The youngest of this lot is nine months old. She has an older sister who is five and both of them have recently started at OGN after Bina (the woman who runs OGN) heard about their situation. Their mother was like many of the mothers who have children at OGN: she needs to work all day to feed her family. As a result, the five year old was left at home, taking care of the baby. When Bina heard about this from some of their neighbors, she went to see the mother and organized for the kids to come to OGN. Obviously even the most mature five year old isn't really equipped to care for a baby, so the mere fact that that situation has been changed is a positive step. But because OGN also provides lunch and a snack to the kids, as well as a roughly kindergarten level education to the five year old, they can take some financial pressure off the mother by reducing the number of meals she has to provide for the kids and by giving her children an education she couldn't afford otherwise.
|Nap time in the nursery. This room actually flooded last week and there were fish swimming in it...|
|The playground is still flooded. This is the problem with being adjacent to a poorly maintained rice paddy during monsoon season.|
|The recent parent's meeting.|
So that's the nursery. Lately though, I've been spending more time in the classrooms with the older children. This is mostly just because I'm able to contribute more in the classrooms. The older kids are learning to read and write Nepali, basic math (i.e. counting, addition, etc.), and concepts like shapes, colors, parts of the body, and animals. There is also a drama class where the kids get to sing, dance, and do a little theater. Between my broken Nepali and their broken English, I can communicate well enough with the kids so that I can be some aid to the teacher in the classroom. This usally involves asking the kids questions (what color is this, what is this *point to nose*, etc), checking their written English for mistakes and helping them correct those, and just serving as a second pair of eyes in the classroom.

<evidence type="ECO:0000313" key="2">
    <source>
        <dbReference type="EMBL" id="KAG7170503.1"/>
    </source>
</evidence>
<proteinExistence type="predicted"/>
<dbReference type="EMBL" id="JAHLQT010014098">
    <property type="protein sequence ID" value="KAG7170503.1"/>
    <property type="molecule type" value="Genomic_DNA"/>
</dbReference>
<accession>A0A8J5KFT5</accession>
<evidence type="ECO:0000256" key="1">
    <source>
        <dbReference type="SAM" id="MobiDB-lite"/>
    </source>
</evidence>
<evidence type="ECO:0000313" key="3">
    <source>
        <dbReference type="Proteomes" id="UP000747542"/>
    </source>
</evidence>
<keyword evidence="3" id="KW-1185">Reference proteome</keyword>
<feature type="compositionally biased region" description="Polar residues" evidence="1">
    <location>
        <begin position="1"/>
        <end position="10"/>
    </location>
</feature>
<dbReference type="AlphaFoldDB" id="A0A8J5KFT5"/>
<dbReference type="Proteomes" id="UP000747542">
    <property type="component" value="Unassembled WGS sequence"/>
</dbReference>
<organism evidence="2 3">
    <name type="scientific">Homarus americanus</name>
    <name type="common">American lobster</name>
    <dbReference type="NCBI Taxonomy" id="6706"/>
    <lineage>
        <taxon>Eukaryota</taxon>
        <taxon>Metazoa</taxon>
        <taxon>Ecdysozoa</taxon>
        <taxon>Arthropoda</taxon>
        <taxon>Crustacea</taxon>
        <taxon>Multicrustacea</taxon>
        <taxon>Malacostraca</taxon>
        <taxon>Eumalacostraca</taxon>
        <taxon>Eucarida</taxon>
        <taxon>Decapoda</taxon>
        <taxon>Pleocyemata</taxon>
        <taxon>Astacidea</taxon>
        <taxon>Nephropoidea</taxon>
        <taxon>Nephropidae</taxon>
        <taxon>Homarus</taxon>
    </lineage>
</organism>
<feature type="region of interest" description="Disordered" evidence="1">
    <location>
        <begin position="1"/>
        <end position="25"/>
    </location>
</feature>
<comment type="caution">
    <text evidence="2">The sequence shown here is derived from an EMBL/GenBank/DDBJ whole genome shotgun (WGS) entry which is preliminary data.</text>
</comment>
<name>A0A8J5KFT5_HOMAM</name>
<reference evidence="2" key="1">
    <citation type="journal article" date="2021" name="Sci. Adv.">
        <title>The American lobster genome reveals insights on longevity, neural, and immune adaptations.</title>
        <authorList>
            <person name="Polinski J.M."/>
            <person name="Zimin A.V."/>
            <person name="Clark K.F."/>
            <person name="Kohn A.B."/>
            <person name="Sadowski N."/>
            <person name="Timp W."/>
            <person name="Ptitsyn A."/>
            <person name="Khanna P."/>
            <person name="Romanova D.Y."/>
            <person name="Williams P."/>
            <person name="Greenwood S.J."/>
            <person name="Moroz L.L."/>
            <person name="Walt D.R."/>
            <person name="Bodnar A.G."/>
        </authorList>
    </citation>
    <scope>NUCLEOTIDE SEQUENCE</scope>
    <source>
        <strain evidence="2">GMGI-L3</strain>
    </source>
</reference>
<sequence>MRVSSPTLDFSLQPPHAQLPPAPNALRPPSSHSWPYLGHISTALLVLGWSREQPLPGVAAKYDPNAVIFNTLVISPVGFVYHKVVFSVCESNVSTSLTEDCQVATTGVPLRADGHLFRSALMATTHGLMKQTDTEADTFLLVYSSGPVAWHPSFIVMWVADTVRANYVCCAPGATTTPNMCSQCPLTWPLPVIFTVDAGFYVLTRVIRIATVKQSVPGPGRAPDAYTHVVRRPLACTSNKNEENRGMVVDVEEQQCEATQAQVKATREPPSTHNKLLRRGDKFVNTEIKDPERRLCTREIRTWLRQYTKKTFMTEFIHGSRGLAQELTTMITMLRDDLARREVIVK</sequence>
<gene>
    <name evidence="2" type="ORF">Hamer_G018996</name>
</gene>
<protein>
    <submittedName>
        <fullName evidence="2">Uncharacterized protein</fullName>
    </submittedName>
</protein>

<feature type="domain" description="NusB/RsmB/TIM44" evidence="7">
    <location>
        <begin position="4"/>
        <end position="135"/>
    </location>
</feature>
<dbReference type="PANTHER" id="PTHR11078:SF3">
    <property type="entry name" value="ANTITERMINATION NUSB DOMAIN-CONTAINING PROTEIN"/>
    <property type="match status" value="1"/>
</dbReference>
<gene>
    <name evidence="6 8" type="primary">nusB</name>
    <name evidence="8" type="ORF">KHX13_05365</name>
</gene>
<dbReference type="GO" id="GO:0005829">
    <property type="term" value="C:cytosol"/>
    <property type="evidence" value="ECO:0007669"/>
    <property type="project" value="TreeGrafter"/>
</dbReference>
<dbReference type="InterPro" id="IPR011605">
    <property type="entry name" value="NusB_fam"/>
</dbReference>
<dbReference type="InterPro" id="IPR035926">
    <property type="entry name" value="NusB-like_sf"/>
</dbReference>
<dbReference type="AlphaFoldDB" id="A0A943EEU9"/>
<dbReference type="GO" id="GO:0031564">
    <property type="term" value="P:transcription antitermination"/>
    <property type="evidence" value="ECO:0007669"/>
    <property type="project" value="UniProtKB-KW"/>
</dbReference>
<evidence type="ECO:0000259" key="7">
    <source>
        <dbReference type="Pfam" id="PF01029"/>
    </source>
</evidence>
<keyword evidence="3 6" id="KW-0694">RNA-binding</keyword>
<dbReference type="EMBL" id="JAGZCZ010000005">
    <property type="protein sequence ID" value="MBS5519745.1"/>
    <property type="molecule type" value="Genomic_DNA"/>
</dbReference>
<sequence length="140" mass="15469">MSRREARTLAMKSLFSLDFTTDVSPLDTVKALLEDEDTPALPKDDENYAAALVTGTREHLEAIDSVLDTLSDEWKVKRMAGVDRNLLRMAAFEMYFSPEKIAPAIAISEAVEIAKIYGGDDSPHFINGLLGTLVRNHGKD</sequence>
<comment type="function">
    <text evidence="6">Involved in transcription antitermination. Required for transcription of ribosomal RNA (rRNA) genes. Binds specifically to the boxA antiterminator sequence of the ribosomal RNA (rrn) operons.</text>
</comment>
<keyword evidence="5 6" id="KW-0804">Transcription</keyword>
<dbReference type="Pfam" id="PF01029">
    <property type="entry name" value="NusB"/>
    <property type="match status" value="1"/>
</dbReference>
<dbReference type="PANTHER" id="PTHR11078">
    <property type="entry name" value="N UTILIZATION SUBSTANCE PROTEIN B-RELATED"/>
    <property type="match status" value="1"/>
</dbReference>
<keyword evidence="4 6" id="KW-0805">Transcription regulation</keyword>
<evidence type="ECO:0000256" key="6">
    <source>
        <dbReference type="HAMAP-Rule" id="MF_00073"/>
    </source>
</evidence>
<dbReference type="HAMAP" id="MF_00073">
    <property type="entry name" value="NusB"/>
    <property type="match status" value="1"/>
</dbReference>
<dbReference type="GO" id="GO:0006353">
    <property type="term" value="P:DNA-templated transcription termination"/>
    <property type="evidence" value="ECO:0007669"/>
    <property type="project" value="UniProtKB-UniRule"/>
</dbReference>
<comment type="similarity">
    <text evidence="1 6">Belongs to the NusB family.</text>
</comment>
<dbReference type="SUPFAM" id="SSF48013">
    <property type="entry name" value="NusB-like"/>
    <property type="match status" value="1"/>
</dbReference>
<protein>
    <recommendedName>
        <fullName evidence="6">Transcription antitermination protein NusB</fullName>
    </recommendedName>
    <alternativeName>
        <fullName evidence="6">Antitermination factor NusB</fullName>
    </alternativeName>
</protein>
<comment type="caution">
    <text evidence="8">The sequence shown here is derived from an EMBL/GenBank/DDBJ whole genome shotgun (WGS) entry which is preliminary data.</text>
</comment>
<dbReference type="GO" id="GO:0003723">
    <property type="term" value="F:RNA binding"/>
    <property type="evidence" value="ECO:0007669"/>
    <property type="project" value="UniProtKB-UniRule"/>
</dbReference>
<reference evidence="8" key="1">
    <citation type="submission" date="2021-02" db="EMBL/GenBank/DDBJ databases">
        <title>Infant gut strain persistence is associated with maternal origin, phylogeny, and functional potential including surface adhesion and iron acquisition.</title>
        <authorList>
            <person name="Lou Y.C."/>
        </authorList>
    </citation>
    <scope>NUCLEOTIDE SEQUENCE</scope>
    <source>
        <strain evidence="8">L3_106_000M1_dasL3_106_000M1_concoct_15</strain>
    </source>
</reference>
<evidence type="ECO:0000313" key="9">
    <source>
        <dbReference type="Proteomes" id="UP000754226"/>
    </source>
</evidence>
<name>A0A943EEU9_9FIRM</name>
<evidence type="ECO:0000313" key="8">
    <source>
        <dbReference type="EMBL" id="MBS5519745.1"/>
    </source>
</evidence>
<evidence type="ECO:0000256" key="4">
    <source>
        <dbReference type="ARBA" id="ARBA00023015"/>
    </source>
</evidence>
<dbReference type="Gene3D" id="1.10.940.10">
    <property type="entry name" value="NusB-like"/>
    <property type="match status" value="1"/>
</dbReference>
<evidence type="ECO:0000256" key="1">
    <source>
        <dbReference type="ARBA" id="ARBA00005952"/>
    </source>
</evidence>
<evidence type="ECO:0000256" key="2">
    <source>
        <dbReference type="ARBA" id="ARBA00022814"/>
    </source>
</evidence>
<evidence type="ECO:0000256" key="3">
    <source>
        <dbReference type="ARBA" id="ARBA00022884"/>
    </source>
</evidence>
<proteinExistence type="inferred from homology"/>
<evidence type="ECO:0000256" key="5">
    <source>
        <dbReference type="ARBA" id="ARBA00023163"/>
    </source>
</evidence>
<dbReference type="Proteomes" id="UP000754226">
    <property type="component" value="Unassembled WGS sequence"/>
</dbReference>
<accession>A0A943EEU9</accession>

|Sometime the little ones do thing that they shouldn't...|
|The rugs were outside because they were being dried out after the flooding.|
|This worm drew the interest of a small crowd of toddlers.|
Amusingly, the older children speak really polite English because that's what they've been taught. When you show up, you can expect to be greeted by "Good Afternoon, Sir" chanted in unison. Similarly, they've been taught to ask permission before they enter or leave the classroom.
This doesn't mean that they're always well behaved though. Some of them fall asleep in class, hit their friend who is sitting in front of them, steal each other's toys, and generally cause trouble. The teaching method can be a bit repetitive at times so these things tend to happen when the kids get bored. Not surprisingly, they've figured out that volunteers are far less likely to punish them (not least because of the language gap) and so they're usually at their worst behavior when the teacher leaves me or Oliver (the other volunteer) alone in the classroom.
I wish I had a better memory of what I did in kindergarten for two reasons. First, I'd have a better idea of what I should be doing to teach the kids and second, I'd have a better sense of how OGN compares to a typical kindergarten class. I suspect that the OGN education is a little slap dash. A few of the teachers are very young and this is their first time teaching. The lessons are too easy for some of the older kids in the class but difficult for the younger ones. Ideally, there would be a little less rote memorization. But these are small things. At the end of the day, it's an education. Maybe it's scrapped together a bit, but it's something. Hopefully, when some of these kids transfer into private school (usually with financial aid from OGN) they'll be ready for the harder curriculum because of this sort of thing.
So that's OGN. I usually stick around until 5 or 6 pm, at which point most of the kids have been picked up by their parents. Then it's 35 minutes back to Boudha through the traffic and dust. And then I'm home, exhausted and hungry and ready to sleep...